They meet a promising mark named Penelope (Rachel Weisz), who is rich, beautiful and lonely, even though most women who are rich and beautiful don't have a crushing problem with loneliness. She falls into a scheme fashioned by the brothers, and I will not specify which falls in love with her, but one does, and then ... I have to watch my step here. The brothers are such perfectionists that they like to involve as many marks as they can. Let's leave it that.

But Stephen pulls Bloom back for what he promises will be their last sting. The target: A wildly rich, profoundly naive New Jersey heiress named Penelope (Rachel Weisz). Although the woman seems an easy mark, Stephen insists on a convoluted plot that takes her, the brothers, and Stephen's bomb-happy Japanese sidekick Bang Bang (Rinko Kikuchi) to Greece, Prague, Mexico, Montenegro and finally St. Petersburg. (The movie was shot entirely in Eastern Europe.)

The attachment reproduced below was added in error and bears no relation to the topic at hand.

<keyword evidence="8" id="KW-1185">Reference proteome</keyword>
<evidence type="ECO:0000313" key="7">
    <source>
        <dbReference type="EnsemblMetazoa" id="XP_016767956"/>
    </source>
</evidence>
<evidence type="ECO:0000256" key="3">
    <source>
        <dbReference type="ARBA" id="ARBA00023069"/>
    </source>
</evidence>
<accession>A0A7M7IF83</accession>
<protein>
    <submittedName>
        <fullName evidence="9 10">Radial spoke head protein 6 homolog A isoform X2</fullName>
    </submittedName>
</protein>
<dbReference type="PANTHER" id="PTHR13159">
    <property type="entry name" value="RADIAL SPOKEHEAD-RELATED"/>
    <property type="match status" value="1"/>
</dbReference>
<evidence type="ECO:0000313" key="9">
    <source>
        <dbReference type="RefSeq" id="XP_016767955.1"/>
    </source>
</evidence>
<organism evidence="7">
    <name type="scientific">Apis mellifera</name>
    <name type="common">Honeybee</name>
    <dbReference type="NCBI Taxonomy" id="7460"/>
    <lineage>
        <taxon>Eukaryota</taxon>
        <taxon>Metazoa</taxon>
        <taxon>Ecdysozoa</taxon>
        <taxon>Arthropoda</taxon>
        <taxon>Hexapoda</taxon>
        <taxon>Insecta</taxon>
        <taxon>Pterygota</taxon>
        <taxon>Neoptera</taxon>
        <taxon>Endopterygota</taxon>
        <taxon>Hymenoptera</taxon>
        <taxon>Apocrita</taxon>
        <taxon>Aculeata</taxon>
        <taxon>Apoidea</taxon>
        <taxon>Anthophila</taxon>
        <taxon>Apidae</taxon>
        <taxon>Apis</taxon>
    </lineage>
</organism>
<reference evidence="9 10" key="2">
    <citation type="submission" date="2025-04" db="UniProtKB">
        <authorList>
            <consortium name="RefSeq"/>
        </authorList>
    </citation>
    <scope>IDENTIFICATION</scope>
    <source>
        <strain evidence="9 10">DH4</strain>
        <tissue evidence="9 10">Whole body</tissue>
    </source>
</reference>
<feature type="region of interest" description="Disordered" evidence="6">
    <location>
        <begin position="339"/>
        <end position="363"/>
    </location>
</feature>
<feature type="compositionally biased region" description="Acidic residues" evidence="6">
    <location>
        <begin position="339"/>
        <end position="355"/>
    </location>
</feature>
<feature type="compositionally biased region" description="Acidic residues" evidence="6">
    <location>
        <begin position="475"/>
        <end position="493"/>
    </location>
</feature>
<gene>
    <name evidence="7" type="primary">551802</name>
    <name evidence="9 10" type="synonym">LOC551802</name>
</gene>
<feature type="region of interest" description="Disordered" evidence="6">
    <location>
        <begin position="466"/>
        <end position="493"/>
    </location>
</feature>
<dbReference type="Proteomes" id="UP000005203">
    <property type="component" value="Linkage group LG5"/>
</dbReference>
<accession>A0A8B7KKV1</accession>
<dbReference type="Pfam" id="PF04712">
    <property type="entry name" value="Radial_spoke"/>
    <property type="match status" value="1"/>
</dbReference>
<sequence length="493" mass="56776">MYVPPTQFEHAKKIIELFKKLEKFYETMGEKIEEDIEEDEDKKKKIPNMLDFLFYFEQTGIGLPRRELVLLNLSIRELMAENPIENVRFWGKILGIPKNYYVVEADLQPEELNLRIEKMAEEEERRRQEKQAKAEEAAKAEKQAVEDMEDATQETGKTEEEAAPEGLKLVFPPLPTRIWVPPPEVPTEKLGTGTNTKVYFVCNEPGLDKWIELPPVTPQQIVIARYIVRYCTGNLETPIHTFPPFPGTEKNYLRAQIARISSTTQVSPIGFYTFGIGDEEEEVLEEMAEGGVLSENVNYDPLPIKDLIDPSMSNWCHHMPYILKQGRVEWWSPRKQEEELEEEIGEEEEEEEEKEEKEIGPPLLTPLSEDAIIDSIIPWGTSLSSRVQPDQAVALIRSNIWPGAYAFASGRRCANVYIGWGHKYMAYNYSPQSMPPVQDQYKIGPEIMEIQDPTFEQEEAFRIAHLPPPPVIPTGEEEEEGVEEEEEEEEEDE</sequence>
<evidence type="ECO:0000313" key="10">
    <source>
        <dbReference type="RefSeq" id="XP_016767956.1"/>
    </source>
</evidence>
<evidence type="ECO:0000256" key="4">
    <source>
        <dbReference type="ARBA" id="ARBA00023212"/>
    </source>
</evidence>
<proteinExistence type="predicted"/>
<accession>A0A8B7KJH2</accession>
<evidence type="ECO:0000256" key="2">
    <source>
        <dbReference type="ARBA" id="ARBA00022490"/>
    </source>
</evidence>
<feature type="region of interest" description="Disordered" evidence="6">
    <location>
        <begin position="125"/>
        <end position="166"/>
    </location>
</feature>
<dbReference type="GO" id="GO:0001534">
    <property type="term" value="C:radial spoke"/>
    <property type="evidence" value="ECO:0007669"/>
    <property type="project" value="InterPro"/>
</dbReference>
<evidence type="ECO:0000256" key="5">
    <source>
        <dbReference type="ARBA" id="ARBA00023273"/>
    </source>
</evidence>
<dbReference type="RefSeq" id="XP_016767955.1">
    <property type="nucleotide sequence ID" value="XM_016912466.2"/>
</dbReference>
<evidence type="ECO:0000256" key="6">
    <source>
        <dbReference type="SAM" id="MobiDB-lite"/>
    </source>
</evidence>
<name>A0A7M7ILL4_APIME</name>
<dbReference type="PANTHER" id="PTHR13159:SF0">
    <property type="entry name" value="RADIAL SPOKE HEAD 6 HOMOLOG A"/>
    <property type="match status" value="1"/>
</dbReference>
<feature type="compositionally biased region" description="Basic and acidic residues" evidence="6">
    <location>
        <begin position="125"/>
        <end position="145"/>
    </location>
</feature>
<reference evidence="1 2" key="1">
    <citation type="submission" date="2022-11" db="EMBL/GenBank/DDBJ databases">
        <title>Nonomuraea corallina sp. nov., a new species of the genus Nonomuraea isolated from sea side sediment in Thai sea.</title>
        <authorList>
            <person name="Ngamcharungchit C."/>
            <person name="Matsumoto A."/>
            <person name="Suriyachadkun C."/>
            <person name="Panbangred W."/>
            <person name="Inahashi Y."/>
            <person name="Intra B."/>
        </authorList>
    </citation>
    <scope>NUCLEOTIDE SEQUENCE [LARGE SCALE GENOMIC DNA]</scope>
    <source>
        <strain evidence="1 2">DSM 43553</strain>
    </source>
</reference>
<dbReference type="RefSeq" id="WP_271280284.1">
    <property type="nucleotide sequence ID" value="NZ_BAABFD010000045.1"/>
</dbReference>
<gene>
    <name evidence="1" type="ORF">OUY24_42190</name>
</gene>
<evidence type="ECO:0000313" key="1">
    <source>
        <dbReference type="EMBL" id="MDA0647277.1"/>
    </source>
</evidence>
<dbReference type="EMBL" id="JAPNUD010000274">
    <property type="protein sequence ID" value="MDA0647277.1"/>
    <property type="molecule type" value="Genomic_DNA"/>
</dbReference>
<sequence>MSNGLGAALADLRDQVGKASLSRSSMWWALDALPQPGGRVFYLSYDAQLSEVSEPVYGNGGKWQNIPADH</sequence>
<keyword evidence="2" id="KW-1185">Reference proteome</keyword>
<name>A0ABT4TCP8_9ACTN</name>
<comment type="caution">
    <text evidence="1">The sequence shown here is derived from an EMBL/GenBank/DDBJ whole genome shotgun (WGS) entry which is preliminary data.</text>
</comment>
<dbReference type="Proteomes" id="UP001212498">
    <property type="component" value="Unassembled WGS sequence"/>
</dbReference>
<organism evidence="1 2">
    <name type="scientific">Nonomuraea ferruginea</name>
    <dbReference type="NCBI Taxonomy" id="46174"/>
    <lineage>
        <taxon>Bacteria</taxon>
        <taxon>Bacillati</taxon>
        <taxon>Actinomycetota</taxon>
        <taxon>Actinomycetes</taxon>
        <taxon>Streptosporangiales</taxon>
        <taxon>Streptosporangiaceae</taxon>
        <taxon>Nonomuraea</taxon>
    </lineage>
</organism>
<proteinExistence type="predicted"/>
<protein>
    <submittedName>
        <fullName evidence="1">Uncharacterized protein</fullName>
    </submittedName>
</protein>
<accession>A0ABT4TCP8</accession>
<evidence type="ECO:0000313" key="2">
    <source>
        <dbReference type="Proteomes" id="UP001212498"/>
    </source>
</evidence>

Brody and Ruffalo play Bloom and Stephen, two thirty-something con men who have become legendary because of the audacity and complexity of their schemes. The capers are plotted by Stephen, who "writes [them] the way dead Russians wrote novels." That makes him the Dostoevsky of the caper world. Bloom, however, wants out. He wants an "unwritten life," one where his every move is not the result of a role he's playing in a scenario. He wants something real. So his brother convinces him to go out big, with one last scam. Aided by their girl Friday, Bang Bang (Babel's Rinko Kikuchi, whose limited English isn't a problem because the film doesn't require her to speak more than a handful of words - including a memorable "fuck me"), who's an "artist with nitro glycerin," the brothers head for New Jersey. Their mark is a lonely, wealthy heiress named Penelope (Weisz), who has a penchant for crashing expensive cars, is a self-described "epileptic photographer," and "collects hobbies." She and Stephen meet (the term "meet cute" doesn't quite apply here), get to know each other, and fall in love. That's bad for the con because, of course, it's tough to screw over a lover. Then again, considering Stephen's penchant for long, involved, convoluted capers, maybe that's necessary to what's happening - especially when one considers that "The best con is when everyone gets what they want."